Tiger Woods had Vicodin, Dilaudid, Xanax, Ambien and THC in his system when he was arrested on suspicion of DUI in the early morning hours of May 29, according to a toxicology report released on Monday by the Palm Beach County Sherriff’s Office.
Two of the medications listed on the report, Hydrocodone (a generic form of Vicodin) and Hydromorphone (more commonly referred to as Dilaudid), are painkillers.
Alprazolam (Xanax) and Zolpidem (Ambien) are both sleep aids, while Delta-9 carboxy THC is the primary compound in marijuana.
It’s unclear whether Woods had prescriptions for all of the medications, though at the time of his arrest he told police he had been taking Vicodin and Xanax following a fourth back surgery in April. Medical marijuana, meanwhile, is legal in Florida.
Last week, Woods pleaded guilty to reckless driving and agreed to enter a diversion program that could result in his record being expunged.
Three weeks after his arrest, Woods announced that he had checked himself into a clinic to seek help dealing with managing his prescription drugs. He completed treatment last month, he said.
“As I previously said, I received professional help to manage my medications,” Woods said in a statement published by ESPN and GolfChannel.com. “Recently, I had been trying on my own to treat my back pain and a sleep disorder, including insomnia, but I realize now it was a mistake to do this without medical assistance. I am continuing to work with my doctors, and they feel I've made significant progress. I remain grateful for the amazing support that I continue to receive and for the family and friends that are assisting me.”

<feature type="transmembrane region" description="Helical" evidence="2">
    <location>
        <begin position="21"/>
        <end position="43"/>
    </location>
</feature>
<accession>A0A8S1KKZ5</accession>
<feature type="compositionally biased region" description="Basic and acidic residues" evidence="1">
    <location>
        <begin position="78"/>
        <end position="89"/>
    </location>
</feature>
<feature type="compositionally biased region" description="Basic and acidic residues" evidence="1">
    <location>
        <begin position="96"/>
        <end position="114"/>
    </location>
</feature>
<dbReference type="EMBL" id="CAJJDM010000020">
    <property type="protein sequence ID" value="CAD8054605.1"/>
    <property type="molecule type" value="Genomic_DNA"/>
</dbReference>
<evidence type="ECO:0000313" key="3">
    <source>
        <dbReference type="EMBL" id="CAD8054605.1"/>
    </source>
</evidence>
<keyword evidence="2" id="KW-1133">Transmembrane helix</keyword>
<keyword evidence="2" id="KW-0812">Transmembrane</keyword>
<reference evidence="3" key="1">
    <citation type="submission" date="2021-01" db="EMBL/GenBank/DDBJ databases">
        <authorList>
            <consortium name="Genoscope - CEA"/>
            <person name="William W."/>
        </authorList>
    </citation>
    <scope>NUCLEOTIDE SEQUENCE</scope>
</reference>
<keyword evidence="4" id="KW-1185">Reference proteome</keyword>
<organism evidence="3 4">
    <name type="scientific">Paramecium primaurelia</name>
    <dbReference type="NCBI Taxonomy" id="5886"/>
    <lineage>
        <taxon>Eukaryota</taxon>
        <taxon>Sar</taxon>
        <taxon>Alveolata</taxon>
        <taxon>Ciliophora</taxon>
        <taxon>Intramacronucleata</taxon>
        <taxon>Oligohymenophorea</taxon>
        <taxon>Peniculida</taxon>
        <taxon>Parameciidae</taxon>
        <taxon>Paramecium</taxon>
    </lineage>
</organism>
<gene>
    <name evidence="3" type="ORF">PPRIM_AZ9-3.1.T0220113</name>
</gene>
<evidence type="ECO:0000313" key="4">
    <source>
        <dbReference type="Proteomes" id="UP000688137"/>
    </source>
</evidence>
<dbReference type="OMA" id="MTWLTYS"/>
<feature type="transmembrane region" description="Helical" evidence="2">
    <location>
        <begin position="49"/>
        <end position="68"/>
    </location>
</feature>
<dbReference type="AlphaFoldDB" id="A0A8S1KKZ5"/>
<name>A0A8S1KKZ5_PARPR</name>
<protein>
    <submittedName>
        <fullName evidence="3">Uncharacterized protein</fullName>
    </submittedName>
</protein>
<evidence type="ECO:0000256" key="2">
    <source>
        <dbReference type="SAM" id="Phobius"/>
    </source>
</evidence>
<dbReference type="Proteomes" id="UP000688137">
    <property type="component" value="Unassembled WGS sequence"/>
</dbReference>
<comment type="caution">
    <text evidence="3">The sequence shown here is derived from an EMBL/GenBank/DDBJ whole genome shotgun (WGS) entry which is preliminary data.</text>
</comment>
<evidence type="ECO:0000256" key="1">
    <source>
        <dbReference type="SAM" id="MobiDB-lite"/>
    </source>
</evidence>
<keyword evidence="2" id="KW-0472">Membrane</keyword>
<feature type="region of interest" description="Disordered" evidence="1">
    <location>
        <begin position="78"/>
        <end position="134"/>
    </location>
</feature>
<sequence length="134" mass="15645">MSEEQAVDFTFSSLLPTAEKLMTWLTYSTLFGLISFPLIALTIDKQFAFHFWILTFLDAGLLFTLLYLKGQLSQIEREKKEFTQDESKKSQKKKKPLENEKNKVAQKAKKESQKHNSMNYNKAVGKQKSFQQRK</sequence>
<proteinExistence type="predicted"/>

Woods was found by police asleep at the wheel of his Black Mercedes, the engine running and with fresh damage to the vehicle, on a road near his home in Jupiter, Fla., shortly after 2 a.m. back in May.
He failed multiple field sobriety tests and didn’t know where he was but also blew a 0.00 on a breathalyzer after being taken into custody.
Woods hasn’t played golf since February and hasn’t said when he plans to play again. In a statement published by GolfChannel.com, Woods said his doctors are pleased with his recovered from his most recent surgery, and that he's ”doing light lifting, riding a stationary bike and putting a little.”
”As he has stated previously, Tiger is remorseful about his actions and committed to correcting his mistakes going forward,” PGA Tour commissioner Jay Monahan said in a statement. ”And as I’ve said before, the tour is committed to helping him in any way we can, as he is a member of our family. We will have no further comment on this matter.”